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Pudding Script Comp Under Fire

By Sarah C.M. Paine

The Hasty Pudding Club, which completed its script competition Wednesday, left some script writers dissatisfied when it chose a futuristic drama, "A Thousand Clones," for this year's production.

Paris K.C. Barclay '78, who wrote the music for last year's Pudding Show but whose lyrics the Hasty Pudding rejected this year, said yesterday the club encouraged needless numbers of people to devote their summers to script writing.

Seven Scripts

He said in the last three years, there were only one to four scripts in the competition while this year there were seven. Another contender in the competition, Jun Makihara '79 said the Pudding "will encourage practically anybody to write a script."

Matthew F. Boyer '79, another contendor, disagreed, saying everyone in the competition "knew damn well when they wrote the script that there was going to be competition." He said. "That's part of the game." He added that the club "did things as fairly as they could, they didn't string anyone along unnecessarily."

Philip D. Murphy '78, one of three Pudding vice presidents of the theatricals, said yesterday the Pudding encouraged all authors to write since "we did not want to narrow ourselves to any particular script."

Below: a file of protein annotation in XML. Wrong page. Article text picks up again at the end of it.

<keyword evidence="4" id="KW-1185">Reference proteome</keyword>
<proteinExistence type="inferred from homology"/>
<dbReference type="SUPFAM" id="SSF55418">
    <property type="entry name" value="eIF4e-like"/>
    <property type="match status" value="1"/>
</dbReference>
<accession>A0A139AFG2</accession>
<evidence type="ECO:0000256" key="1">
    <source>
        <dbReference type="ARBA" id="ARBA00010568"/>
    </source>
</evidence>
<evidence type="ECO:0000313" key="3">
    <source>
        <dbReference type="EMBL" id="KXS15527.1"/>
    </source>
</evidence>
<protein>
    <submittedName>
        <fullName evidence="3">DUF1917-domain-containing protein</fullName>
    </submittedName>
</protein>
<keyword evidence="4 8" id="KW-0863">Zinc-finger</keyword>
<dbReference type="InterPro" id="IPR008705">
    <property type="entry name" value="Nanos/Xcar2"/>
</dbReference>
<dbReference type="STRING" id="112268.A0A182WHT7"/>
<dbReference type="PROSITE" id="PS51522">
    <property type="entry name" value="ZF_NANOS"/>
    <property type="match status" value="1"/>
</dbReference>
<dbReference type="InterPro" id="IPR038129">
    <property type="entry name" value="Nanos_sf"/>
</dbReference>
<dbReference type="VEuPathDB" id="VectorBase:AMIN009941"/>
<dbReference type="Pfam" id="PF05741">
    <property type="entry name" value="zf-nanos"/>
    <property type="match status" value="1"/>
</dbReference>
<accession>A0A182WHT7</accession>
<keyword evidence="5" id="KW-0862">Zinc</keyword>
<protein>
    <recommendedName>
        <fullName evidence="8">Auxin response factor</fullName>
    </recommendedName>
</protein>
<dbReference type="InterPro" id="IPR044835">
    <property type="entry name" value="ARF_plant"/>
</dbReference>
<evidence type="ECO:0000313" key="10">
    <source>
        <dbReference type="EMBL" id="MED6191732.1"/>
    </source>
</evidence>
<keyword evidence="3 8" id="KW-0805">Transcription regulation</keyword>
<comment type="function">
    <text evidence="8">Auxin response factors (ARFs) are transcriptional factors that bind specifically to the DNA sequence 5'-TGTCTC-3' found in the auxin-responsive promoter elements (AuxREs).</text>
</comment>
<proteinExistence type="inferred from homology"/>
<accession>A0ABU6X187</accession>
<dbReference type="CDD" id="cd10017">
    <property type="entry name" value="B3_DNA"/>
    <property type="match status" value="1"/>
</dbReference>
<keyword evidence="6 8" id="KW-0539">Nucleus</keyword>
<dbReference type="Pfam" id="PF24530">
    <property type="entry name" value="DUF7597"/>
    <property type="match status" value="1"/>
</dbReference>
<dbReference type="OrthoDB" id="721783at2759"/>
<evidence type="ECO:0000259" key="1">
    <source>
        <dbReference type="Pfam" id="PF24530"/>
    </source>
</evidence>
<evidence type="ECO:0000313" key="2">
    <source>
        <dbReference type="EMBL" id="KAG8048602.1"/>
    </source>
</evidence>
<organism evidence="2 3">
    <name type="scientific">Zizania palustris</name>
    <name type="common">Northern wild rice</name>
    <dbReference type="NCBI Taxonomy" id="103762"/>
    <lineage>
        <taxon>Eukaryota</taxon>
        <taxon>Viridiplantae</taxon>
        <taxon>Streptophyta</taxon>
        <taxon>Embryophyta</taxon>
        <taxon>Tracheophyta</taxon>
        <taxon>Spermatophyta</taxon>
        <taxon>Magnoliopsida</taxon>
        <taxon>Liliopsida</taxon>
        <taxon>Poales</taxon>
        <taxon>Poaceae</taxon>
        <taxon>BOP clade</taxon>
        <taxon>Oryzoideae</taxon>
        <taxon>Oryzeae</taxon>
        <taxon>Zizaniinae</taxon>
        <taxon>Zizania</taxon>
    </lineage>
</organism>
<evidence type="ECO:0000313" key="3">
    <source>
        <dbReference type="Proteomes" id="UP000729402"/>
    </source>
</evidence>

He added that there were an unusual number of people competing this year and the club "conducted a very, very fair competiion."

Barclay also criticized the Hasty Pudding Club's choice, complaining not about the quality of the script chosen but about the exclusiveness of Harvard's theatre community. He said the script's authors, Jaqueline S. Osherow '78 and Andrew S. Borowitz '80 unduly dominate theatre at Harvard.

All Over

Both Osherow and Borowitz are involved in the Harvard Premier Society and the Harvard Lampoon, and Borowitz is president of the Radcliffe Grant in Aid in which capacity he chose his own script, "Gars and Goils" and himself as director for this fall's production, Barclay alleged.

Osherow rebuffed Barclay criticism, saying the "Pudding doesn't pick a show by spreading the wealth," they choose the show which "serves them best."

She added that Barclay had done a significant amount of theatrical work himself. She said he wrote at least four major Harvard shows and writes reviews for the Independent.

Borowitz could not be reached for comment

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